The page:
On Wednesday, Cobea and Sobea offered a 9 percent increase, overtime at 1.5 times the normal rate after a 16 hour shift, and allowance increases for night shift of 10 percent, and a 10 percent increase on the cross-border allowance. “As Numsa we reject this offer with the contempt it deserves. The fact that Employers are not willing to offer a double digit increase, and are unwilling to pay the co-driver for his or her services when they are not driving is simply a disgrace,” said Numsa’s acting spokesperson Phakamile Hlubi.

Numsa said the industry treats workers like “slave labour” and “animals” and Satawu said the offer was rejected because employers “would not commit to improving working conditions in the industry”. The “spread over” and “double driver” systems are painful points for unions hoping to change the industry.

“Spread over” is when bus drivers might have a three hour morning shift to cover the peak hours, break for eight hours, and then have an hour afternoon shift. Unions want the total time, from the start of a working day to end, to reduce from 16 to 12 hours (the bargaining agreement appears to say 14 hours), claiming the larger gap in between a daily shift means workers have to spend more time travelling between home and work, reducing family time and time for rest. The “double driver” issue relates to long-haul trips, when multiple drivers must take turns on the wheel. Unions believe each should be paid for their total time on the road while employers only want to pay them for the time they spend at the wheel. The issue is currently in court.

Daily Maverick wasn’t able to reach employer associations on Thursday, but Cobea and Sabea spokesperson Meko Nadiea has been quoted as saying they cannot afford double-digit demands. “We can’t make sense of it,” he said on demands to improve conditions. “They have the best working conditions.”

Zweli Mugengo works as a driver for Golden Arrow in Cape Town. He said he makes R11,000 a month, which is above the reported average for the industry, but, he said, with a family of six he needs to fight for a decent raise. The issue of “spread over” isn’t a problem for him, but he knows other drivers who have to travel between home and work, within a working day, and don’t get time to rest.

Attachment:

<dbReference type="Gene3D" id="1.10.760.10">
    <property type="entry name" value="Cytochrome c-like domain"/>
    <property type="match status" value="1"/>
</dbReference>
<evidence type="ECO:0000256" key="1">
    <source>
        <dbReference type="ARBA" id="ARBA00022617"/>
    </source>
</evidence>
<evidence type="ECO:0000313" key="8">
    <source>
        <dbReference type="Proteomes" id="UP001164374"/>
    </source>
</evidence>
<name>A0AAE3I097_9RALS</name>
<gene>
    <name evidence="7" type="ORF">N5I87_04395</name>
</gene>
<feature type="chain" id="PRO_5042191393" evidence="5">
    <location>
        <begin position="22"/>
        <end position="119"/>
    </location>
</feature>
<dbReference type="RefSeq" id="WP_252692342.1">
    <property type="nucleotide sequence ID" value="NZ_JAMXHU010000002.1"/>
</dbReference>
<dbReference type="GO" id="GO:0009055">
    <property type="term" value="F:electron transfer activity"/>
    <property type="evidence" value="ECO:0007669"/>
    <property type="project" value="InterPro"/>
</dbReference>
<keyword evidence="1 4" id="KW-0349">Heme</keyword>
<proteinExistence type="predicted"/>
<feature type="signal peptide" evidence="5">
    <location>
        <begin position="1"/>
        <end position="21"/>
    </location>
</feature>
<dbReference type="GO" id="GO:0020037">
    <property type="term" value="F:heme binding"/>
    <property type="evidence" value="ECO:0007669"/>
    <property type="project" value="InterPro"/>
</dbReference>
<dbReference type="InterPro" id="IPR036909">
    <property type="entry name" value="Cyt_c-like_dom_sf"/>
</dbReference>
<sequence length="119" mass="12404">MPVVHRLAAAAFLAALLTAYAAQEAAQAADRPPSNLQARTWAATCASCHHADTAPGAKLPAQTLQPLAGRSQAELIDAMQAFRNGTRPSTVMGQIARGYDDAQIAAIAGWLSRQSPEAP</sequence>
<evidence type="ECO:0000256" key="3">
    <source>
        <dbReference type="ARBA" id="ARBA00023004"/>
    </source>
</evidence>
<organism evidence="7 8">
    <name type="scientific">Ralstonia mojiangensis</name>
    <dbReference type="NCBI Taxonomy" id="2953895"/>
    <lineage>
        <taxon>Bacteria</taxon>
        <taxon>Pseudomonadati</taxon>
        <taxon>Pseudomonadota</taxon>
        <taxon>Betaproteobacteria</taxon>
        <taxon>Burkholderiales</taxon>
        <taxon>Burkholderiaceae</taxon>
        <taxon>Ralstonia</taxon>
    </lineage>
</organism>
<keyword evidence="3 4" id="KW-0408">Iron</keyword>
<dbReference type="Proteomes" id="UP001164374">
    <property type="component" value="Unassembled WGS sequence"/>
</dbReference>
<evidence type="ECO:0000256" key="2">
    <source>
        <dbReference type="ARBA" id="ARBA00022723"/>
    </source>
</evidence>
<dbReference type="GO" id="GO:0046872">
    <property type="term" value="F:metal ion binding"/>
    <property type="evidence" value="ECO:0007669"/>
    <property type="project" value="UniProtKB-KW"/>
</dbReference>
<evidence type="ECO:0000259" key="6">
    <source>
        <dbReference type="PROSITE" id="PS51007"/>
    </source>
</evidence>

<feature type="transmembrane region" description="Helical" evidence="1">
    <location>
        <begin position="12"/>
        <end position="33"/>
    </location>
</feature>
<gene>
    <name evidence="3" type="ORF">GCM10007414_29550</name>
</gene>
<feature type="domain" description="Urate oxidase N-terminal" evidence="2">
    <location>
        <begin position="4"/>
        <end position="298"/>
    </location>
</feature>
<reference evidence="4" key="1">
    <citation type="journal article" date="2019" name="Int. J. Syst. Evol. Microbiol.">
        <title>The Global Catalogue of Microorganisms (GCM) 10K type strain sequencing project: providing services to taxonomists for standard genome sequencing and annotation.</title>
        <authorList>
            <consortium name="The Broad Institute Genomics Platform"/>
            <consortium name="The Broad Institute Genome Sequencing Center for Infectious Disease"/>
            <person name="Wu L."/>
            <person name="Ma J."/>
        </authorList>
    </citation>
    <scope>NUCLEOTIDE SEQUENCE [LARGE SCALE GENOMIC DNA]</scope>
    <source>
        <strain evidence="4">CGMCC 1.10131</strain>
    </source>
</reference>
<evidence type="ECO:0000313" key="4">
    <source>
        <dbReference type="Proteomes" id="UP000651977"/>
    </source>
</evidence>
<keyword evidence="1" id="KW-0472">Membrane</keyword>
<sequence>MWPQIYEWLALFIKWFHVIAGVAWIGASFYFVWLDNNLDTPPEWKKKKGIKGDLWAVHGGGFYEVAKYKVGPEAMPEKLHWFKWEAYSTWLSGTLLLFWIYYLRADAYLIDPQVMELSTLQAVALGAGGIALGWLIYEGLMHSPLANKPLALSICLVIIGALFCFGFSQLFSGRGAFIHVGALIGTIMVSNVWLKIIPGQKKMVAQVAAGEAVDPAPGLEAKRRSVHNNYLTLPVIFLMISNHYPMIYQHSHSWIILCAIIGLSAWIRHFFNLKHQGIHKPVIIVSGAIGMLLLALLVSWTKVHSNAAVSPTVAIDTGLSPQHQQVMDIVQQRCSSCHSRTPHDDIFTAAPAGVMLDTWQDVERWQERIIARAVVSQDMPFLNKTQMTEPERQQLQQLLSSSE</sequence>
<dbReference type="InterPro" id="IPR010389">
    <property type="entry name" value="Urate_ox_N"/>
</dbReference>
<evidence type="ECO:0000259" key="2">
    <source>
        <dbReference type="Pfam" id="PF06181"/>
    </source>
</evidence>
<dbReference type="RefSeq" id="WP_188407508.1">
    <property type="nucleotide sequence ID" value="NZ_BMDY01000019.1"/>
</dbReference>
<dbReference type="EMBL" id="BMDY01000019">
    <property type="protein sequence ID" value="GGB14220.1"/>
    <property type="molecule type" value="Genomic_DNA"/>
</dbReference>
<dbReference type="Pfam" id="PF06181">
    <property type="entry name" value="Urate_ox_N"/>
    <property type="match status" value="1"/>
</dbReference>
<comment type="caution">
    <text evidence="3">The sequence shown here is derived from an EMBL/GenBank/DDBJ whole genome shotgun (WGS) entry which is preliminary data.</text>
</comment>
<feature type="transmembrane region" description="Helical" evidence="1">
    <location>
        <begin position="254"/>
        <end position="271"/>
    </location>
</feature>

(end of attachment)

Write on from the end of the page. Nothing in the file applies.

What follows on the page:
“We are workers at Golden Arrow, it affects us very personally,” he said on the impact of the “no work, no pay” strike on passengers. Mugengo said they should blame managers, who have gotten wealthy off communities.

Luke Langer, 25, from Pietermaritzburg wasn’t sure whether his bus would arrive at Park Station on Thursday. “We bought tickets last week Saturday, and on Tuesday they sent us SMSes stating that there might be delays. They have just told me that our bus has been delayed but is on its way. I am worried as I don't know what we will do if the bus does not turn up because we can't go back to Durban, it's far. We have a cousin here in Johannesburg but we did not plan around that.”

The taxi industry will likely benefit from the strike, but there are concerns it could be overburdened and safety could be compromised. Chairperson of the portfolio committee on transport, Dikeledi Magadzi said passengers have been burdened “in proportions not witnessed before”. “The taxi industry, long and short-distance, will be under a lot of pressure. Hence drivers should exercise caution and at all times stick to the rules of no overloading and no speeding,” she said.

Cosatu spokesperson Sizwe Pamla said: “This strike will put a strain on the transport system during this busy weekend and if not resolved, we are likely to see an increase in road fatalities.” DM

Photo: A Translux bus at the George Station. Photo: Bob Adams (flickr)